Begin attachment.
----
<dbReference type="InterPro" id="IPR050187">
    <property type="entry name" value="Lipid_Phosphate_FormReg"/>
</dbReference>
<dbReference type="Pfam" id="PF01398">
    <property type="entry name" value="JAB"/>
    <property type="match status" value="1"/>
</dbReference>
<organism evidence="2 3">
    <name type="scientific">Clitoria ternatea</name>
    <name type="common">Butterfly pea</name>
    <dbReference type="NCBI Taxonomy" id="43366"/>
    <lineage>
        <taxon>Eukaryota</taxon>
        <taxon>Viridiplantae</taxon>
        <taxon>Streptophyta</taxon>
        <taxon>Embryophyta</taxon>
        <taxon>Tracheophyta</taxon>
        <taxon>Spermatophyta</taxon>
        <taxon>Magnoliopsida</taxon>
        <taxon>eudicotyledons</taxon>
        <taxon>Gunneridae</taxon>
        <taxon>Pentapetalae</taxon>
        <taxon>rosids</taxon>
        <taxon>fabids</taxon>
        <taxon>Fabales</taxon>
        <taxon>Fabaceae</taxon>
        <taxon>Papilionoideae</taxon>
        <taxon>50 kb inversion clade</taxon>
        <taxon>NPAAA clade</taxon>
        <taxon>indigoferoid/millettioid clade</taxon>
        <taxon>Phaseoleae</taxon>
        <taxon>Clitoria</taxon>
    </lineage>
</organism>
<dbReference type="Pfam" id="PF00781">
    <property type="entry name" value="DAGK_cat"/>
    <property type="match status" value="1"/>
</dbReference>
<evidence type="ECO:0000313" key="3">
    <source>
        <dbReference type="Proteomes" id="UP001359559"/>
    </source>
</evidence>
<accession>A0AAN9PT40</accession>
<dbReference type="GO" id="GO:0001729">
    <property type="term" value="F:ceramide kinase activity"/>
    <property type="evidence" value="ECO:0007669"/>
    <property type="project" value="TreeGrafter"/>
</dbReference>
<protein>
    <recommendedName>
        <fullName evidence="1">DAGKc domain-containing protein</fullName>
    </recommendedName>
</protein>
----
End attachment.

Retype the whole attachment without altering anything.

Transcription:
<dbReference type="InterPro" id="IPR050187">
    <property type="entry name" value="Lipid_Phosphate_FormReg"/>
</dbReference>
<dbReference type="Pfam" id="PF01398">
    <property type="entry name" value="JAB"/>
    <property type="match status" value="1"/>
</dbReference>
<organism evidence="2 3">
    <name type="scientific">Clitoria ternatea</name>
    <name type="common">Butterfly pea</name>
    <dbReference type="NCBI Taxonomy" id="43366"/>
    <lineage>
        <taxon>Eukaryota</taxon>
        <taxon>Viridiplantae</taxon>
        <taxon>Streptophyta</taxon>
        <taxon>Embryophyta</taxon>
        <taxon>Tracheophyta</taxon>
        <taxon>Spermatophyta</taxon>
        <taxon>Magnoliopsida</taxon>
        <taxon>eudicotyledons</taxon>
        <taxon>Gunneridae</taxon>
        <taxon>Pentapetalae</taxon>
        <taxon>rosids</taxon>
        <taxon>fabids</taxon>
        <taxon>Fabales</taxon>
        <taxon>Fabaceae</taxon>
        <taxon>Papilionoideae</taxon>
        <taxon>50 kb inversion clade</taxon>
        <taxon>NPAAA clade</taxon>
        <taxon>indigoferoid/millettioid clade</taxon>
        <taxon>Phaseoleae</taxon>
        <taxon>Clitoria</taxon>
    </lineage>
</organism>
<dbReference type="Pfam" id="PF00781">
    <property type="entry name" value="DAGK_cat"/>
    <property type="match status" value="1"/>
</dbReference>
<evidence type="ECO:0000313" key="3">
    <source>
        <dbReference type="Proteomes" id="UP001359559"/>
    </source>
</evidence>
<accession>A0AAN9PT40</accession>
<dbReference type="GO" id="GO:0001729">
    <property type="term" value="F:ceramide kinase activity"/>
    <property type="evidence" value="ECO:0007669"/>
    <property type="project" value="TreeGrafter"/>
</dbReference>
<protein>
    <recommendedName>
        <fullName evidence="1">DAGKc domain-containing protein</fullName>
    </recommendedName>
</protein>